The third quarter of any basketball game is often thought to be the most important. Coming out of the halftime break, it presents a chance to make a statement with a rested team going into the final quarter. The 73-9 Golden State Warriors in 2015-16 had the best third-quarter scoring margin in the last 20 years, leading them to the best record in NBA history.
In the Dec. 3 matchup against No. 23 Marquette (8-0), Penn women's basketball (5-3) looked like they needed Steph Curry and then some in the third. After entering the break trailing by a manageable 13 points, the Quakers started to fall apart, while the Golden Eagles kicked into a higher gear. Penn went scoreless for long stretches, and the quarter finished with a 32-9 spread in favor of Marquette, as they led by 36 entering the final period and ultimately won 87-52.
"I thought we really played a solid first half," head coach Mike McLaughlin said. "I think we played better than the score indicated … but we came out of the third quarter, and we just didn’t play well out of the gate. The first three minutes really separated us. [They scored] a couple of transition baskets, a couple of open threes, and that just knocked the wind out of us a little bit.”
While the third was when the game went from a loss against a ranked opponent to a memorably bad defeat, the Quakers looked like the worse team throughout. Penn was overmatched in every facet of the game, finishing the game with 20 turnovers compared to just seven assists, along with shooting 3-17 from three and allowing three Golden Eagles to top 17 points.
The Quaker offense was powered by freshman guard Mataya Gayle and senior forward Jordan Obi, both of whom put together solid performances. Gayle finished with 23 points as the game’s leading scorer and added three steals, while Obi scored 17 with five rebounds and three blocks. The remainder of the Penn lineup was almost invisible offensively. In the 87-52 loss, only 12 points were scored outside of the 40 that Gayle and Obi combined for.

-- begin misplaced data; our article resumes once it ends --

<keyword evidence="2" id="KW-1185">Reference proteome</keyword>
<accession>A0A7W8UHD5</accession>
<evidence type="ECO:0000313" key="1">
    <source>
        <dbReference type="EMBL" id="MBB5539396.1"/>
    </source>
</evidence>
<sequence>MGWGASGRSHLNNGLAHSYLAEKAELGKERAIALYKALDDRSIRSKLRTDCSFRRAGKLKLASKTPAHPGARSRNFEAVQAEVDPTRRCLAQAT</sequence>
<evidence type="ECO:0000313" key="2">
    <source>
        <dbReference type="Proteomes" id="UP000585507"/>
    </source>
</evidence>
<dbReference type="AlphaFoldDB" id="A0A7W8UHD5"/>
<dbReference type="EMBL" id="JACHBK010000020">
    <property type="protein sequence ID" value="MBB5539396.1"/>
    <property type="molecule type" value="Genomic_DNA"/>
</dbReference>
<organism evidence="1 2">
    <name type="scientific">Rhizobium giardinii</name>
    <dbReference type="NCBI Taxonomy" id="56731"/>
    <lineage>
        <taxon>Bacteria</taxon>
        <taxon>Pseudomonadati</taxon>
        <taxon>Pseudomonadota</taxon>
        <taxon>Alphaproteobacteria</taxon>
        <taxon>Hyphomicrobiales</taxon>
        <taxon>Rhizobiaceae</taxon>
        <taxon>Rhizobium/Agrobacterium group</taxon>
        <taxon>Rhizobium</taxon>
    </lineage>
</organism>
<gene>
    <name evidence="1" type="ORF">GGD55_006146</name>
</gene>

Junior guard Stina Almqvist had been the team’s offensive leader so far this season, averaging 19.7 points per game and seven rebounds per game. Marquette seemed to focus on Almqvist from the start, sending frequent double teams and drawing several offensive fouls, leading to four turnovers. After over three scoreless quarters, Almqvist finally scored her first and only points with 5:15 left in the game on a layup. She finished the game 1-9 from the field, with two points, five rebounds, and four assists.
"I think she missed a couple makeable baskets early in the game, and from that point on, I thought she tried to make a perfect basket instead of just letting the game flow with her," McLaughlin said. "She had incredible success in the first five, six, seven games here. Their big time, big kids, strong … took away her sweet spots, and she's just got to respond better next time."
The defensive struggles for Penn came in every area of the court, from beyond the arc to under the rim. Marquette’s sophomore guard Mackenzie Hare lit up the Quakers from deep, going 5-6 and finishing with 19 points. On the inside, senior forward Frannie Hottinger dominated the paint, scoring 20 to lead the Golden Eagles on 9-14 shooting. Penn’s 19 personal fouls also helped Marquette to 17 free throw attempts, compared to only 12 for the Quakers.
Despite the loss, Gayle’s performance was a massive bright spot and is encouraging for the stretch ahead for this team. Once again acting as the primary ball handler, the freshman guard followed up a strong 18-point performance against La Salle with her 23 against Marquette, bringing her average up to 14.3 points per game on the year.
"She was really good. Obviously, against a top 25 team … she was able to make shots and create her own shots," McLaughlin said. "When things broke down, she was able to get to the basket and make the play. I thought in that environment, against that level of competition, I thought Mataya was special today."
The Quakers will look to bounce back in a Big 5 matchup at Villanova on Tuesday, Dec. 5, as they enter the final few weeks of their non-conference season.